Are You Ready for Election Night? How to Watch, When to Watch, and What to Look For

A quick and simple guide to watching the election results tonight.

By Liberty McArtor Published on November 8, 2016

After enduring months of an election season like no other, we’re just hours away from witnessing the election of the 45th President of the United States. Regardless of who wins, it will be a historic moment for America. Are you ready for the big night?

Whether you plan to spend election night hunkered on your couch or partying with friends, here’s a quick rundown of everything you need to know as we witness the beginning of America’s next chapter.

Where to Get Live Election Results

1. TV! All major news networks will be covering the election results life, including Fox News, CNN and MSNBC.

2. Online! Don’t have TV or cable? No problem. You can also get live updates online:

  • Keep track of the electoral votes as polls close with interactive maps from Fox News or Politico.
  • CNN will be live streaming election coverage for free.
  • NBC News will also be living streaming election coverage via multiple websites, including YouTube. Click here for details.

Don’t have time to stare at your laptop screen all evening? You can also use Google at any time to get live updates. All you have to do is Google “election results” to see the latest. Read more about how Google plans to keep you posted.

3. Smartphone Apps and Facebook Messenger! Check out this helpful post from USA Today and see numbers 3 and 4 for news apps and Facebook messenger bots that will send live election results to your phone’s home screen or to your Facebook Messenger app.

When We’ll See Election Results

Other than Dixville Notch, New Hampshire where polls closed per tradition shortly after 12:00 a.m. Eastern Time this morning (Hillary Clinton won by two votes), the first polls to close today will be in Indiana and Kentucky, at 6:00 p.m. Eastern Time.

The last polls to close tonight will be those of the West Coast at 1:00 a.m. Wednesday Eastern Time. View a complete list of state poll closing times here via Politico.

Typically the winner of the presidential election is announced near midnight. However, if the race is extremely close, if there are technical problems with electronic ballots, accusations of voter fraud, or demands for recounts, the results could be announced hours later.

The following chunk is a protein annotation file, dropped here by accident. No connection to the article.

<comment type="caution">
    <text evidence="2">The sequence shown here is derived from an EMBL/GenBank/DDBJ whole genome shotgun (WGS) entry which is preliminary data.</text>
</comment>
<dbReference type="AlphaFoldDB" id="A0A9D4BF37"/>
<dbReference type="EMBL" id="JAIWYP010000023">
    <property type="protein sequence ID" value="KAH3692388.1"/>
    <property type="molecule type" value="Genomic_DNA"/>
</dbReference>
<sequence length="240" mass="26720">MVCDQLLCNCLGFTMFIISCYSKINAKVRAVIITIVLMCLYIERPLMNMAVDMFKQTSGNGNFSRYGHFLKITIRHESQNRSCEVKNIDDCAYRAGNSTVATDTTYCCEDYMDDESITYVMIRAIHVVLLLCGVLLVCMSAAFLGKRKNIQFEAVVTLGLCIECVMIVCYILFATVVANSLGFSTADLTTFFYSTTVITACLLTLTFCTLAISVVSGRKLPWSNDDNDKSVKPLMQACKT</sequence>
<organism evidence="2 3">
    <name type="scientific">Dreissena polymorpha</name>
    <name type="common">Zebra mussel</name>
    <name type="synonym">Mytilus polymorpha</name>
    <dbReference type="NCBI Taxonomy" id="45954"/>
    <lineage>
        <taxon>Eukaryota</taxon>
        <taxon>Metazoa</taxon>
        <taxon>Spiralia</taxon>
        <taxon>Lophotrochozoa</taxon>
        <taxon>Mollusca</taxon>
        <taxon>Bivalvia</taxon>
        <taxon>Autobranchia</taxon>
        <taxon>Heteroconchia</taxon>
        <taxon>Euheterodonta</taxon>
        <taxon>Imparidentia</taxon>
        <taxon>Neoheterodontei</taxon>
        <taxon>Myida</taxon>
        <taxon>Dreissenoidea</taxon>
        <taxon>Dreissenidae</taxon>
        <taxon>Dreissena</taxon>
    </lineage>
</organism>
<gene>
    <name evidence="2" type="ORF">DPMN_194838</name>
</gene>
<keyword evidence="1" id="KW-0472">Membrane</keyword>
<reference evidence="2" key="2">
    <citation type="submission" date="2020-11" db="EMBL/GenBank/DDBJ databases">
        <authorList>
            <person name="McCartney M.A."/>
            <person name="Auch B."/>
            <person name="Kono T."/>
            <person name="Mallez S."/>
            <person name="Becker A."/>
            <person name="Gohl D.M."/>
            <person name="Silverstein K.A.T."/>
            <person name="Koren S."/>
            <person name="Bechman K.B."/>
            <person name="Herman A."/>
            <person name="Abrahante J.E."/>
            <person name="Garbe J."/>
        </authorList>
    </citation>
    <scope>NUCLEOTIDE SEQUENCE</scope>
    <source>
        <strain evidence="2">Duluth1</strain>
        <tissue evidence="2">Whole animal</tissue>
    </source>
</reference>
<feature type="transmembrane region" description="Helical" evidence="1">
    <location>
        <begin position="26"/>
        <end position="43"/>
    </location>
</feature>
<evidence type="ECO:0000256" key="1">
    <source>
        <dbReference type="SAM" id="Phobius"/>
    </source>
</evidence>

It will take 270 electoral votes for either candidate to win. In the event of an electoral tie, where two candidates get stuck at 269 electoral votes, the ultimate decision would come down to Congress. This is in line with the Constitution’s 12th Amendment and has happened before. Read more here from Constitution Daily.

What People Are Predicting — And What States Matter Most

Election analyst and FiveThirtyEight editor Nate Silver is predicting a probable Clinton victory. But Democracy Institute — the only organization to correctly predict the Brexit vote in July —is predicting a Donald Trump victory, Breitbart reports.

There is no way to predict the results with certainty, but one thing is certain: the outcome of certain swing states will make it or break it for the White House hopefuls. Both campaigns have been hard at work in key swing states in recent days, and America will be paying special attention to these states on election night, according to the Financial Times:

  • Arizona
  • Colorado
  • Florida
  • Iowa
  • Nevada
  • New Hampshire
  • North Carolina
  • Ohio
  • Pennsylvania
  • Virginia

Final Recommendations

Whatever the results, it’s sure to be an exciting — and perhaps surprising — night. So here are a few final tips for making the most of election night 2016:

  • Get comfortable — even if the results are announced “on time,” it will be a long night as votes roll in from coast to coast.
  • Grab your favorite beverage/snack combo — whether you plan to reach for comfort food, celebration fare or both, something yummy to munch or sip on makes anything more palatable.
  • Check out this article from The Stream’s Anika Smith on hope, encouragement, and how to make a difference even after Election Day.
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